The Forest Maker

The Forest Maker who turned barren lands into fields of green.

World Vision’s Tony Rinaudo is the man who championed a reforestation technique over 35 years ago that led to the largest possible environmental transformation across Africa. Known as Farmer Managed Natural Regeneration or FMNR, the simple farming practise has morphed desert plains into reforested and productive farmland.

The Fruits of his Work

The satellite is showing the tree cover that increased greatly in Southern Niger. Trees are shown as black dots, Source: US Geological Survey. Photos are taken in 1975 (Left) and 2005 (Right).

In Niger, five million hectares of land with over 200 million trees have been restored through FMNR with two and a half million lives impacted from the use of the land.

Over 27 countries under World Vision’s purview such as Somalia, Ethiopia, Kenya, Tanzania, Rwanda, Uganda, Malawi, Zambia, Zimbabwe, Lesotho, Kingdom of Eswatini, Democratic Republic of Congo, South Sudan, Chad, Niger, Mali, Burundi, Ghana, Senegal, India, Myanmar, Indonesia, Timor-Leste, Haiti, India, Lebanon, and Sri Lanka are practising FMNR today – decreasing the risk of famine and improving child nutrition.

Humble Beginnings

Armed with a Bachelor of Rural Science, Tony arrived in the parched farmlands of Niger in 1981. The country was besieged by drought and famine. Tony soon assessed that a lack of trees was the problem (average tree density was only about four trees per hectare or most of the time zero). He also realised that deforestation was not primarily caused by drought and goats, but by false beliefs, negative attitudes, and destructive behaviour towards trees and land.

From that point on he set about respectfully, patiently, and persistently trying to convince people that it was in their best interests to have trees in their landscape and to care for the land. Trees are the glue that holds the land together; trees shade the soil and grazing animals from fierce heat, and they help keep it fertile. However, his attempts two years at introducing sustainable agricultural practices to farmers were becoming futile.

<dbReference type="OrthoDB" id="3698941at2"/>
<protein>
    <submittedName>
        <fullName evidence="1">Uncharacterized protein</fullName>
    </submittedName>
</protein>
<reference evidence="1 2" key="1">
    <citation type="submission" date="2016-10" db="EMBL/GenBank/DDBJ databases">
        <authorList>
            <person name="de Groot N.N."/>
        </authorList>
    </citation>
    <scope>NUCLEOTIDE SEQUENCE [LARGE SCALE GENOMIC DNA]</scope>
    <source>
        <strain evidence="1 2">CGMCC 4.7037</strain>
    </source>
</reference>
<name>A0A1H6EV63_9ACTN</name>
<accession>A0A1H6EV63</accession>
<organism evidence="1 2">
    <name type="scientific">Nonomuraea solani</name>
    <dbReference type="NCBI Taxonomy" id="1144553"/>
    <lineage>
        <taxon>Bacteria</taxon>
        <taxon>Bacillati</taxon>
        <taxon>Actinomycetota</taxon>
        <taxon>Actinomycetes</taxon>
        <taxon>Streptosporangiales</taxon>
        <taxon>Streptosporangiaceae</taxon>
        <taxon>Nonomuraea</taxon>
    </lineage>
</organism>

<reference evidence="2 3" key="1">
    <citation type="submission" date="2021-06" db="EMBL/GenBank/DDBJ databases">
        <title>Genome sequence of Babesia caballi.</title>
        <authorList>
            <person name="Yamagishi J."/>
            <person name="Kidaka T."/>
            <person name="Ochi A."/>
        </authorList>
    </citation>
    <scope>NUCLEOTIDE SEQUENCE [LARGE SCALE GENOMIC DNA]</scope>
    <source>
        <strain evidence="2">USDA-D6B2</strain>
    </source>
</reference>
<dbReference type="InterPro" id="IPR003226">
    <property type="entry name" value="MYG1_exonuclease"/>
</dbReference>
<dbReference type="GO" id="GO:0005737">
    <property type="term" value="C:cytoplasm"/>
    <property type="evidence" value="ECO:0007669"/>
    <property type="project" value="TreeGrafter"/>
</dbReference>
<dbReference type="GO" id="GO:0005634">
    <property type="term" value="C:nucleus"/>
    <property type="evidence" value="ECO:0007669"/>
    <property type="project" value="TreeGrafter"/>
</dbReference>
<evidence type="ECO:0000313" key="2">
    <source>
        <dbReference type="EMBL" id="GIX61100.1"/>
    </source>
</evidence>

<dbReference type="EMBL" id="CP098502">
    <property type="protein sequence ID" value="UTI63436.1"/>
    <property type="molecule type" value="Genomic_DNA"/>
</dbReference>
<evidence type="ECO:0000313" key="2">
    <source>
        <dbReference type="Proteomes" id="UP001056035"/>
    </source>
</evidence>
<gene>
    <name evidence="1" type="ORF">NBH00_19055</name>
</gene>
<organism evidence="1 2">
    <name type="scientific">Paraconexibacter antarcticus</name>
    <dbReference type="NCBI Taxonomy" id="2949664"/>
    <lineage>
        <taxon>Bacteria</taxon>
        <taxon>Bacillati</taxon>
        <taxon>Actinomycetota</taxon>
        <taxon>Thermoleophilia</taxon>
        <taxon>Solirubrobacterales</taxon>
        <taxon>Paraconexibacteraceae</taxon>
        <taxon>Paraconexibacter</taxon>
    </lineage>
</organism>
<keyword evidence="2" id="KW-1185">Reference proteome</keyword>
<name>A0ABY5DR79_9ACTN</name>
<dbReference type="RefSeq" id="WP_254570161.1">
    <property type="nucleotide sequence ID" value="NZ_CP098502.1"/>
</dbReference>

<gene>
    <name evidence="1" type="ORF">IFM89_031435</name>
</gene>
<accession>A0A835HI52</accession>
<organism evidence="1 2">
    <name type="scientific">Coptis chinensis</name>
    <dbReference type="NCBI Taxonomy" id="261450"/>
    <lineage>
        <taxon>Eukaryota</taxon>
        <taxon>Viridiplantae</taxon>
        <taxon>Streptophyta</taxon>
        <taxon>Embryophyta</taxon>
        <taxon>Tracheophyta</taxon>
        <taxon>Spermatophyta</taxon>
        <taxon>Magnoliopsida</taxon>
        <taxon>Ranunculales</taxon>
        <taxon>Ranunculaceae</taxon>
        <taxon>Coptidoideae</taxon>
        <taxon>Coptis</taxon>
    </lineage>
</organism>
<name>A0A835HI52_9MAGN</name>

“Most trees that we planted just died, the people weren’t interested and they called me the ‘mad white farmer’ for even wanting to think of such an idea because in their minds they were hungry, they were poor, and trees competed with the crops they were trying to grow—in their thinking,” said Tony.

The Dawning

One day, he was driving down a dirt track in Niger when he stopped to change a flat tyre. Exhausted, Tony stared down the dirt track and out into the harsh desert.

“It dawned on me how useless it all was. In every direction there were no trees. But then these shrubs caught my eye, and I suddenly realised this wasn’t a shrub but a tree trying to regrow.”

For the first time, he noticed the small green leaves sprouting from a nearby tree stump. Tony knew that this tree stump had the potential to flourish. All along, it was “an underground forest” just waiting to bounce back to life. It was a revelation that has transformed the lives of millions of people today.


Farmer Managed Natural Regeneration

The successful regreening program involves selecting and managing stems growing from live stumps, roots and seeds in the landscape. The original tree population is regenerated to produce thriving forests and productive farmland.  From revitalised lands, farmers are able to improve their harvests and livestock productivity resulting in increased income.


Grooming the Next Generation

“If you work with nature instead of fighting against it all the time, nature will work for you.”

Tony Rinaudo.


World Vision field staff visit schools around Africa to plant the seeds of FMNR, witnessing first-hand the joy on young children’s faces as they share the secrets of the technique. 

Tony proudly says how children are groomed to become ambassadors to safeguard their land.

“A lot of the kids tell us they have to go out and find wood both for school kitchens, and the home, and it’s a real burden. It means they can’t play, can’t do homework. Our field staff and volunteers show them how to prune useless-looking bushes, selectively trim branches, and grow them into trees and explain why they should not chop down trees. Their faces light up when we tell them about what we do, and they go home and start pruning and telling their parents about it. They see red when they see trees being cut down and say things like - ‘You are destroying our future’,” says Tony.

By educating children, World Vision continues to raise awareness so that history will not repeat itself and we raise a generation that lives in harmony with nature. No matter the crisis, #hiddenheroes like Tony Rinaudo has risen up to make an extraordinary impact.

Restore degraded forest and land in Ethiopia today!

Written By: 
World Vision Singapore